I won’t go into more detail, but achieving this will make working with designers so much easier (they can see in real time as they create the UI, the sample data that you can see, in design time with no need to run the app, retrieving from some sample data source) and help you separate the elogic from the graphic interface entirely.
This is the language that you will use to create the logic of your application, its functionality. As with any other language, there is a learning curve if you are coming from another language, but if you know how to code, you can easily adapt to C#’s syntax and start falling in love with its elegancy.
C# is often described as a very powerful high level language, dragging some benefits from C and C++ to a modern language that is super easy to understand. Some joke that with C# you don’t need to document or comment your code (that’s wrong, always do that).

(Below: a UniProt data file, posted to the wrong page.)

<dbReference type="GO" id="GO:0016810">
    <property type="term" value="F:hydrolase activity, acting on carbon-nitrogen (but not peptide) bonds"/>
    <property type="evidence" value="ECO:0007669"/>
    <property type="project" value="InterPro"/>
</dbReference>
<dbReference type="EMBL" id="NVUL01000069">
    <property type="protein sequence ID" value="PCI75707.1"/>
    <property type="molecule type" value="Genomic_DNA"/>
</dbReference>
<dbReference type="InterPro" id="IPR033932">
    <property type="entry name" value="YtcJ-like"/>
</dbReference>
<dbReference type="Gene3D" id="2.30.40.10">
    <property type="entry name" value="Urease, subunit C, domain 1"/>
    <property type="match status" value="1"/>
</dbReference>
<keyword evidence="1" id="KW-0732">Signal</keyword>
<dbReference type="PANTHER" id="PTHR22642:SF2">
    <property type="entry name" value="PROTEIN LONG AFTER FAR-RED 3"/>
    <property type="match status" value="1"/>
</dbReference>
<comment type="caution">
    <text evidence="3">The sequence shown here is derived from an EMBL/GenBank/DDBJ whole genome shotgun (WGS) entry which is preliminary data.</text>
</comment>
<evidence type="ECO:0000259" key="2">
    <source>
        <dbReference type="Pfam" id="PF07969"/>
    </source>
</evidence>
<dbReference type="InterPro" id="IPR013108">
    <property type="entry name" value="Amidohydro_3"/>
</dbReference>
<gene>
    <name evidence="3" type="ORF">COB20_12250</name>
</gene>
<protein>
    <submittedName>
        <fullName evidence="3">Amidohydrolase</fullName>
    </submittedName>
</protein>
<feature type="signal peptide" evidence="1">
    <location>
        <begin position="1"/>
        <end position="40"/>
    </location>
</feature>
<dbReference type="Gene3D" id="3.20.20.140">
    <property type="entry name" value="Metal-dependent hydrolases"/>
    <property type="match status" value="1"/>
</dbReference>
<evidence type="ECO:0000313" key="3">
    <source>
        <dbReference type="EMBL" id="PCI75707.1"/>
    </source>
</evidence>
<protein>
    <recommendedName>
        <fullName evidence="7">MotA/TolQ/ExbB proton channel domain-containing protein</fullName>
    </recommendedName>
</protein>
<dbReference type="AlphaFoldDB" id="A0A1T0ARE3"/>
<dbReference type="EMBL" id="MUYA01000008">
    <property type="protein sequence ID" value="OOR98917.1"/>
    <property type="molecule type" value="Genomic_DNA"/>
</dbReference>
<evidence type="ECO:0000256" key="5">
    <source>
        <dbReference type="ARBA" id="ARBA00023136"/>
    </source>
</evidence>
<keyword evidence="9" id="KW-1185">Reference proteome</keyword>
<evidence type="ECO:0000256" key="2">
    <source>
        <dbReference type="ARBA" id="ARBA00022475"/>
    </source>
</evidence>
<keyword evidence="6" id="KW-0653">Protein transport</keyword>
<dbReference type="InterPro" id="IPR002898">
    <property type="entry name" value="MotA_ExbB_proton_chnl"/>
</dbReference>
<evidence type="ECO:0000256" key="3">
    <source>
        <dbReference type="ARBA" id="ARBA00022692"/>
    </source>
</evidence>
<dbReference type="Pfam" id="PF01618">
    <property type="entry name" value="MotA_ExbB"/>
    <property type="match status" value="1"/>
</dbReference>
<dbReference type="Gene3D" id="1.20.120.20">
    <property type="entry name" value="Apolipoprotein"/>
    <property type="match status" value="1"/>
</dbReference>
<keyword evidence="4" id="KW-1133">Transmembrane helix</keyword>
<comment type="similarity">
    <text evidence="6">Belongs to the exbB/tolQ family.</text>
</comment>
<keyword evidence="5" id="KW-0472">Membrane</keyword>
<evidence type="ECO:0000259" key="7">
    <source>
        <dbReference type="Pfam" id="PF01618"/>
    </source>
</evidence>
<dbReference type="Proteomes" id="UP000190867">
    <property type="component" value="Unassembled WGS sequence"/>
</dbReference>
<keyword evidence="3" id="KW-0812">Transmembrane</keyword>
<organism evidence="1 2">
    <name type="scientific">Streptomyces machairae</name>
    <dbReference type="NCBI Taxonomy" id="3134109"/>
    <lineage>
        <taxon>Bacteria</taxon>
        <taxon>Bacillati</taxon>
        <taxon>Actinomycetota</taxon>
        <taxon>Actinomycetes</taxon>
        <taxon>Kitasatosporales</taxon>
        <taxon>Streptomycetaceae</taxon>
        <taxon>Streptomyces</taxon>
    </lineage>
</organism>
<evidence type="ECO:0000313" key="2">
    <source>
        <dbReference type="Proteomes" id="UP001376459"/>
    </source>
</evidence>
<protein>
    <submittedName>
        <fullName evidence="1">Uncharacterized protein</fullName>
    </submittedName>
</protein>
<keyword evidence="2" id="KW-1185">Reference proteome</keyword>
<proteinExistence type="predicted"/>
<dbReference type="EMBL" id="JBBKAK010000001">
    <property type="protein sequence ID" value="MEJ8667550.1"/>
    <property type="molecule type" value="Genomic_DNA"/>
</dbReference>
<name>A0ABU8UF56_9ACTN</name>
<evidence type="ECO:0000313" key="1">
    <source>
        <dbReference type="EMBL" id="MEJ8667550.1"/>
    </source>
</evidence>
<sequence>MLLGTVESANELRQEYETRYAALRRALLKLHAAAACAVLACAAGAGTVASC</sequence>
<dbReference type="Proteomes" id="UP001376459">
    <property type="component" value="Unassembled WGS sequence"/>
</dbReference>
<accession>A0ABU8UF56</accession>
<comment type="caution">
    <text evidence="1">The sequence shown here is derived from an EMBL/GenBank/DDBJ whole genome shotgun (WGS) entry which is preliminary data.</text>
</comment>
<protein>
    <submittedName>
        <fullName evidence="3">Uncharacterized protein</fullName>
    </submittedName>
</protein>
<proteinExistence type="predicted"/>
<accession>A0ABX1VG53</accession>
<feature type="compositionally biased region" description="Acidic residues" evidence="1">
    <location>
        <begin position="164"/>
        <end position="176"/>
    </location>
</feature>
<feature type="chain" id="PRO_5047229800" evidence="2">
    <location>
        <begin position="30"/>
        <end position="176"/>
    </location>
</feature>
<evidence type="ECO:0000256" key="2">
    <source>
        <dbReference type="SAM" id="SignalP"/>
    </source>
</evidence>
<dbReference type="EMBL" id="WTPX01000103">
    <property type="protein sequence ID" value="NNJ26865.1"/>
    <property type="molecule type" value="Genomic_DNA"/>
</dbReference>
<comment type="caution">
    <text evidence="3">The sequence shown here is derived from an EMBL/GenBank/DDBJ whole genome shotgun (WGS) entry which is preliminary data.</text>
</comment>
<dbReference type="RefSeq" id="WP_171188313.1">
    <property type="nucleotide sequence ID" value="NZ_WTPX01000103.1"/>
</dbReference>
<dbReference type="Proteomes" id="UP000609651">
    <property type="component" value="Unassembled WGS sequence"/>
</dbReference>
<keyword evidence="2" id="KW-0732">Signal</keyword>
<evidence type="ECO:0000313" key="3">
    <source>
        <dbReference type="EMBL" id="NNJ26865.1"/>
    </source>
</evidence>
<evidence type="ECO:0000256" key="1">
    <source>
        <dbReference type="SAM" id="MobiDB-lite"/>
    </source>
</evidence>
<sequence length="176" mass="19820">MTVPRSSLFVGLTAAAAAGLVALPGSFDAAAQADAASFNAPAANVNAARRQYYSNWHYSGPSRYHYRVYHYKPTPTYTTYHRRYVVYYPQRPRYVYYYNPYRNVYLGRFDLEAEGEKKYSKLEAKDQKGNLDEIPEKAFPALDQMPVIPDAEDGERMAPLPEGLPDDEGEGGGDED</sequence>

The Hidden Benefits Of Creating WPF Apps
While adding desktop app development to your resume is a great idea, it will greatly expand the kind of applications that you can create and increase the problems that you can solve for your clients, learning to build WPF apps also comes with a “hidden” benefit.
Like I said, WPF apps are built with XAML and C#, and it turns out that with those skills you will acquire as you create your desktop apps you can build iOS and Android apps as well. Actually, even Windows store and macOS apps as well.
These two languages are the same ones that are used to create Xamarin apps (which I have talked about in a different post), and Xamarin allows you to build entirely native apps using these languages. Suddenly, you only have to learn two languages to build native applications for all kinds of apps.
Perhaps then, as you add desktop app development to your list of skills, you should decide to focus and learn those two languages fully since they will be so useful no matter the app you are building.
Few language combinations offer such versatility, so learning them could be one of the best investment decisions you make!
Why not take a look at my Windows presentation foundation masterclass on Udemy? It’s designed to help you learn and get up to speed with building WPF quickly.